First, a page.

A federal appeals court on Monday rejected a bankruptcy filing by a Johnson & Johnson subsidiary, dealing a setback to the company’s attempt to limit its exposure to a flood of lawsuits over its talcum-powder products.
More than 40,000 plaintiffs have sued Johnson & Johnson, with some claiming that the company had known for decades that its baby powder and other talc-based products could have contained traces of asbestos, a carcinogen. Others claim the talc itself was an irritant that led to cancer. The plaintiffs include women who say their use of baby powder caused ovarian cancer, as well as people who say it led to mesothelioma, a disease of the lungs that can be caused by exposure to asbestos.
Johnson & Johnson could face billions of dollars in payouts from the cases it has lost, and in 2021 the company created a subsidiary, called LTL Management, that would be liable for those claims. Days after it was created, LTL filed for bankruptcy protection, a move that immediately faced legal challenges from plaintiffs who saw it as a way for the company to limit what it would ultimately have to pay out in the talcum-powder cases.
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On Monday, LTL Management’s Chapter 11 filing was dismissed by the U.S. Court of Appeals for the Third Circuit in Philadelphia, which said LTL Management’s ties to Johnson & Johnson meant it wasn’t facing the kind of distress that a bankruptcy was meant to address.
“Given Chapter 11’s ability to redefine fundamental rights of third parties, only those facing financial distress can call on bankruptcy’s tools to do so,” Thomas Ambro, the circuit judge, wrote in the decision.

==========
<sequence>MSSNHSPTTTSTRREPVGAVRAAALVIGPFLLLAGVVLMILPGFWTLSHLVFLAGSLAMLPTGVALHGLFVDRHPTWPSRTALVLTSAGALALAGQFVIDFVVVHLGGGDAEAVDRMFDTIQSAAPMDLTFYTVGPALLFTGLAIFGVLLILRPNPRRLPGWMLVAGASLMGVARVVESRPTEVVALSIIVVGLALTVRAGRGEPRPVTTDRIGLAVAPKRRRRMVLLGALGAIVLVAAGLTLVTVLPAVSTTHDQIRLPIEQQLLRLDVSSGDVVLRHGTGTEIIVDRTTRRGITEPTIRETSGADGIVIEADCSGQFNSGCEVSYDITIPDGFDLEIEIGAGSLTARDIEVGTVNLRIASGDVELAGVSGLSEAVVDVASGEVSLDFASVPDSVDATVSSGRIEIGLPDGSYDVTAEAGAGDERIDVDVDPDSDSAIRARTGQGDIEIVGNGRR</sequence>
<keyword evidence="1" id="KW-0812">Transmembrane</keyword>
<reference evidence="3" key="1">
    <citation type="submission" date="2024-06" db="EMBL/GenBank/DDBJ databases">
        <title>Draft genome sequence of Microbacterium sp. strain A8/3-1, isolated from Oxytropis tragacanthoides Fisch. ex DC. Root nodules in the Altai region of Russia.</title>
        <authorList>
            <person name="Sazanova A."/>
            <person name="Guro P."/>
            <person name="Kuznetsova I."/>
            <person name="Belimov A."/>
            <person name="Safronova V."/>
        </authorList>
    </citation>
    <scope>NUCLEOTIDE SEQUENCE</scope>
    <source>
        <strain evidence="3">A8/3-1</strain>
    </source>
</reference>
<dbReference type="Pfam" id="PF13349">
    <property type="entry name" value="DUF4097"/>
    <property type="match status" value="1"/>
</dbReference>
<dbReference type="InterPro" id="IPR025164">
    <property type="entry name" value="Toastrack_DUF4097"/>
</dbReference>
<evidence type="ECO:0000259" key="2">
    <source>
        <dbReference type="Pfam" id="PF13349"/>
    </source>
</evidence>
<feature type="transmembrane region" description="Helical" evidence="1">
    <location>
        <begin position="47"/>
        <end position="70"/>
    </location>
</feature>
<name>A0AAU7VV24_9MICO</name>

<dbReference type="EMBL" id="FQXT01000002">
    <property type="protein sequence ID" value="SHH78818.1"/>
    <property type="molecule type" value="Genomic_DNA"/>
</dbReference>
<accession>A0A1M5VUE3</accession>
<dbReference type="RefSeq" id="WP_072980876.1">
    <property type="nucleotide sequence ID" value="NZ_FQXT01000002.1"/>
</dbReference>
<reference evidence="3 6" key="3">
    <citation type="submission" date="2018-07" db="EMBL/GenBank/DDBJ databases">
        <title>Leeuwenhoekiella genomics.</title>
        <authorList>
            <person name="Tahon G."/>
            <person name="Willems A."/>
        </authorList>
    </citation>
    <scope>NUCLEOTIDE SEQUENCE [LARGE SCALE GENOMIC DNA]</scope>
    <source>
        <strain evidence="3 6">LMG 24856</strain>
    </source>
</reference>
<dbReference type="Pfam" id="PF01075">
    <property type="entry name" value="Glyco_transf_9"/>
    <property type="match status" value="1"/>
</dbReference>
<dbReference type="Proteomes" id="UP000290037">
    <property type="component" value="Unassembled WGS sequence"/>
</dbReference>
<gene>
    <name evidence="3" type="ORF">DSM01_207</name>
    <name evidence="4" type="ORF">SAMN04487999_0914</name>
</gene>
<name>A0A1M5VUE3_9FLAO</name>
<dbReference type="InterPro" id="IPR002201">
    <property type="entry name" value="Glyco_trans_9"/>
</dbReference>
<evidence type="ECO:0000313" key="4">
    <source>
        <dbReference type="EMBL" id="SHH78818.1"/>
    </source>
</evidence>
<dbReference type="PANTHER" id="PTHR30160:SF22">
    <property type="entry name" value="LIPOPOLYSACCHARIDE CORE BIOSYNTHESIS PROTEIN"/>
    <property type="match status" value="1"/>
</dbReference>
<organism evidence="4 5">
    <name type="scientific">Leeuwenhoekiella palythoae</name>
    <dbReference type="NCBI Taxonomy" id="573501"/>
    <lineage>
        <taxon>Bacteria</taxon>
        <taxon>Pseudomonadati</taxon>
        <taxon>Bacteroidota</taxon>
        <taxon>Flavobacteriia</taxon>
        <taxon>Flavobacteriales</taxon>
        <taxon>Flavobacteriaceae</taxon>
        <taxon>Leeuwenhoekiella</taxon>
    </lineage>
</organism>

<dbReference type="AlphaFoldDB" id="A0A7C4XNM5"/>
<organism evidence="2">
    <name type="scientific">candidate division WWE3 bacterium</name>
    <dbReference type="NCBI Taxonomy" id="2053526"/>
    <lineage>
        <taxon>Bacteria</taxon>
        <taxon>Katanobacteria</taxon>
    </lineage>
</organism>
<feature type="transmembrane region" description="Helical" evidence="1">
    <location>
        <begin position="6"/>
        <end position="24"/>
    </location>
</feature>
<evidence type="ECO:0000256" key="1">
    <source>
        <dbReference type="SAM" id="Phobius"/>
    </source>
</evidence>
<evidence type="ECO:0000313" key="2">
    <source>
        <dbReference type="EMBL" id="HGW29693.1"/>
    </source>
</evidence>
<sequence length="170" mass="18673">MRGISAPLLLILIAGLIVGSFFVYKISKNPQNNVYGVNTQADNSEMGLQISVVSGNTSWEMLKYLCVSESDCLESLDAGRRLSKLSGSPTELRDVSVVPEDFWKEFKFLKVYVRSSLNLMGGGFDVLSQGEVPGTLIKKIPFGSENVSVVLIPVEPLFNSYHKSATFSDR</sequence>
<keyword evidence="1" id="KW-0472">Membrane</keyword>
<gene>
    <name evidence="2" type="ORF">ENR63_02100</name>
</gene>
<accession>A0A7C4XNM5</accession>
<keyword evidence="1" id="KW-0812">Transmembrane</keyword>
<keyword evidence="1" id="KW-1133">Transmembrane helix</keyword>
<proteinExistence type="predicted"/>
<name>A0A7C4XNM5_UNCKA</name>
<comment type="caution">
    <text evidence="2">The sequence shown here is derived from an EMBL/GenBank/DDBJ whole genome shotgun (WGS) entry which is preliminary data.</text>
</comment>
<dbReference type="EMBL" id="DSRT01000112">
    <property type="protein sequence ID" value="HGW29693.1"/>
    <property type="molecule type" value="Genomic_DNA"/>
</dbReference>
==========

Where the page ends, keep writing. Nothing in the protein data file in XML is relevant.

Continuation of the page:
Johnson & Johnson said on Monday that it would appeal the decision, and that its intention was to “efficiently resolve the cosmetic talc litigation for the benefit of all parties, including current and future claimants.”
The company’s shares fell 3.7 percent on Monday, a decline that began after the court’s ruling.
The decision could also discourage other companies from trying to use bankruptcy courts to limit what they would have to pay out after losing lawsuits, said Douglas G. Baird, professor of law at the University of Chicago and chair of the National Bankruptcy Conference.
The tactic, which has come to be known as the Texas Two Step because of its origins in a Texas business law, has rarely been used since its inception in 1989. A ruling favorable to Johnson & Johnson would have meant that “bankruptcy law could become the form of choice to deal with mass tort liabilities” held by otherwise solvent companies, Mr. Baird said, adding, “That pathway is now seriously less likely because of this opinion.”
Leigh O’Dell, a lawyer for the plaintiffs, welcomed the decision and said it would allow the cases to be returned to federal and state district courts.
“The doors to the courthouse, which had been slammed shut by J.&J.’s cynical legal strategy, are once again open, as they should be,” Ms. O’Dell said. “Given that, we will immediately seek to return these cases to their rightful venues in federal and state district courts.”
Johnson & Johnson, which makes Band-Aids and Listerine mouthwash as well as vaccines and other pharmaceuticals, on Monday repeated its assertion that its baby powder “does not contain asbestos and does not cause cancer.” The company has stopped selling talc-based baby powder globally, after switching to cornstarch as the primary ingredient of the product.